When did binaural audio first start pairing with video?
If you’ve been fortunate enough to experience binaural sound, you’ve probably only experienced it on the listening end. It’s difficult to pair binaural sound with video because both formats must precisely reflect the perspective of the recordist in order to function properly. If you were to wear a pair of binaural mics and record with a video camera that is positioned 6 feet above your head, the resulting media would be inaccurate. We need to make sure we are capturing video the way we see it with our eyes in order for binaural recording + video to work together. That’s why integrating with your GoPro, DSLR or phone’s built in camera is a no brainer because you hold them all to your eye or head when shooting.
What file format is a binaural audio recording?
A binaural recording is identical to a stereo audio file. Which means it’s a two track audio file. The two common types of audio are files are mono (one channel) and stereo (two channel). Ever heard a piece of music where you can detect specific instruments in different ears? That’s stereo. Ever heard a piece of music where every instrument is playing out of both ears? That’s mono, you can’t sense any directionality.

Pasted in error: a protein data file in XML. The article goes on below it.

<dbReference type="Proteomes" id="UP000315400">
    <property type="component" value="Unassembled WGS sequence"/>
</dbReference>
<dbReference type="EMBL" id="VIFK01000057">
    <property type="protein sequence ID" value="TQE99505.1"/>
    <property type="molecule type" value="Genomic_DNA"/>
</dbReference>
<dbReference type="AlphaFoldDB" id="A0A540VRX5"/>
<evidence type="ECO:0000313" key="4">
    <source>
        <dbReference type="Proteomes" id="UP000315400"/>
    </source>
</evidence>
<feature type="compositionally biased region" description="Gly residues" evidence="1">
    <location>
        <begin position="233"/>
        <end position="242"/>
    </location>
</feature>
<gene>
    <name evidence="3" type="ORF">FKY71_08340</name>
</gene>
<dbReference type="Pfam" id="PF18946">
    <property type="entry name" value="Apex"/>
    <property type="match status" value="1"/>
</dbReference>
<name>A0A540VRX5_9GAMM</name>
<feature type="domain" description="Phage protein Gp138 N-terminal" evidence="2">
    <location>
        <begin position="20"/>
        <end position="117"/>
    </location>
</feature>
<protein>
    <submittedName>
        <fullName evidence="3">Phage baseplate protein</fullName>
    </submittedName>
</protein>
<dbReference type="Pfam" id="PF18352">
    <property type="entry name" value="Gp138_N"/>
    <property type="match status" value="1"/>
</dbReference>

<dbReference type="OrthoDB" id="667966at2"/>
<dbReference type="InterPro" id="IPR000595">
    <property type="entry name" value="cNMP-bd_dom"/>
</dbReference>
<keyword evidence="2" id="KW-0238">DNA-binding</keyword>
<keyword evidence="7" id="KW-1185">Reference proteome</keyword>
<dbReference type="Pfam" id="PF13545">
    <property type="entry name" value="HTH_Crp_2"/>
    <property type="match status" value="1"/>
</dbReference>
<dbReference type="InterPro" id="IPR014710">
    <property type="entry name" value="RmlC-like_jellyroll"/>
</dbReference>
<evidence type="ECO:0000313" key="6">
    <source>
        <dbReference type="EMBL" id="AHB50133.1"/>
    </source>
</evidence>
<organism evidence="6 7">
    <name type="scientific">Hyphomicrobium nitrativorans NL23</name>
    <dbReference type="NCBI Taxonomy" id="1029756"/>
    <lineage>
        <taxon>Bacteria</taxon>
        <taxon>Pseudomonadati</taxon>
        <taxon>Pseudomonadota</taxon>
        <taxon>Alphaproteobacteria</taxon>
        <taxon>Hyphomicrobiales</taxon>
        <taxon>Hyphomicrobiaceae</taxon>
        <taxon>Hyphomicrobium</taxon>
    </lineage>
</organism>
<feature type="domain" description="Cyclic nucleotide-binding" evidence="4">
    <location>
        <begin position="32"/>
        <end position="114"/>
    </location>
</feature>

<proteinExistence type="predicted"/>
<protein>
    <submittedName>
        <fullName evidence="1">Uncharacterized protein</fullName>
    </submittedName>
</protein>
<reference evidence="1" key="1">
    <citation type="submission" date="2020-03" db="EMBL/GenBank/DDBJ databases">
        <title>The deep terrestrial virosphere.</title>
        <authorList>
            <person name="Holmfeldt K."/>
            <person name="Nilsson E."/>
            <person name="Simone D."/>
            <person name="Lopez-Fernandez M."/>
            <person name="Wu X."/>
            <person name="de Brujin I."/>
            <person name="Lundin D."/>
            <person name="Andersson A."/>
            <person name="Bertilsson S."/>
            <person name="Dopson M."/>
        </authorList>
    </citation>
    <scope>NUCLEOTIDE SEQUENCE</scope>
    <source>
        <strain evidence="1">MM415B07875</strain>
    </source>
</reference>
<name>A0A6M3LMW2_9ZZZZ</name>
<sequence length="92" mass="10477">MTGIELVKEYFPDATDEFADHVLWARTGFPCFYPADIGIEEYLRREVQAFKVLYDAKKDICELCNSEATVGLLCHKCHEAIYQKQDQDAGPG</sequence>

Either of these file types can be saved in whatever format you choose (.wav .mp3 .aiff etc.), which means a binaural recording too can be saved in whichever format you choose.
If binaural audio is recorded wirelessly, is there latency?
Not if you create your own codec! Which is precisely what we at Hooke Audio have developed. Most bluetooth audio codecs experience a latency time of around 150ms. This is a problem as humans will begin to detect sound arriving later than an image at around 80ms. However, there are a few Bluetooth chips on the market that use a high quality Bluetooth audio codec which transmits at very little latency.
What is the difference between 3D sound, 3D audio, mobile 3D audio, & binaural audio?
Truthfully, they’re all the same. The space is so new nobody’s quite sure what to call it yet, but at the heart of these marketing buzz words is binaural audio. Binaural audio dates back to the 1880s when French engineer Clément Ader created the Théâtrophone. Since then, binaural recording technology has advanced slowly, but steadily. At Hooke, we like to call it Mobile 3D Audio since we’re the only Bluetooth binaural microphone on the market.